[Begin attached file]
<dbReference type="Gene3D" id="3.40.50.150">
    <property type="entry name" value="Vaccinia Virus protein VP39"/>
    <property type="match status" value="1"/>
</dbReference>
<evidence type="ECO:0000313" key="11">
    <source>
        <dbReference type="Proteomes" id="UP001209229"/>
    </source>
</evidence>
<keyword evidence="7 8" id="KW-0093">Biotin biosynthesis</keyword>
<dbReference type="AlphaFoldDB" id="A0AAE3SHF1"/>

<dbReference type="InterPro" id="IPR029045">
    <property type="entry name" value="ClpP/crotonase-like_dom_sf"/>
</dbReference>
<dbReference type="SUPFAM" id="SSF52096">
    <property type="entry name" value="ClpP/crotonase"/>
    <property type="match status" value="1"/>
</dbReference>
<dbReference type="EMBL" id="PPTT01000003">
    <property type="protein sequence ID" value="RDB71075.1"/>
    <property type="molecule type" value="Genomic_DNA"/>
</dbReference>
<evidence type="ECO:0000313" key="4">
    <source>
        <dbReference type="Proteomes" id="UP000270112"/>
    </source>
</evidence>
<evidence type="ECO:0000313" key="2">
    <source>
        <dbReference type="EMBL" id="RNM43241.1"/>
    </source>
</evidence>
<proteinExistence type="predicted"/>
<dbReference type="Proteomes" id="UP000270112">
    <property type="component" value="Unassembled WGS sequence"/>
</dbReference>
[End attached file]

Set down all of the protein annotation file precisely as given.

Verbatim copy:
<dbReference type="Gene3D" id="3.40.50.150">
    <property type="entry name" value="Vaccinia Virus protein VP39"/>
    <property type="match status" value="1"/>
</dbReference>
<evidence type="ECO:0000313" key="11">
    <source>
        <dbReference type="Proteomes" id="UP001209229"/>
    </source>
</evidence>
<keyword evidence="7 8" id="KW-0093">Biotin biosynthesis</keyword>
<dbReference type="AlphaFoldDB" id="A0AAE3SHF1"/>

<dbReference type="InterPro" id="IPR029045">
    <property type="entry name" value="ClpP/crotonase-like_dom_sf"/>
</dbReference>
<dbReference type="SUPFAM" id="SSF52096">
    <property type="entry name" value="ClpP/crotonase"/>
    <property type="match status" value="1"/>
</dbReference>
<dbReference type="EMBL" id="PPTT01000003">
    <property type="protein sequence ID" value="RDB71075.1"/>
    <property type="molecule type" value="Genomic_DNA"/>
</dbReference>
<evidence type="ECO:0000313" key="4">
    <source>
        <dbReference type="Proteomes" id="UP000270112"/>
    </source>
</evidence>
<evidence type="ECO:0000313" key="2">
    <source>
        <dbReference type="EMBL" id="RNM43241.1"/>
    </source>
</evidence>
<proteinExistence type="predicted"/>
<dbReference type="Proteomes" id="UP000270112">
    <property type="component" value="Unassembled WGS sequence"/>
</dbReference>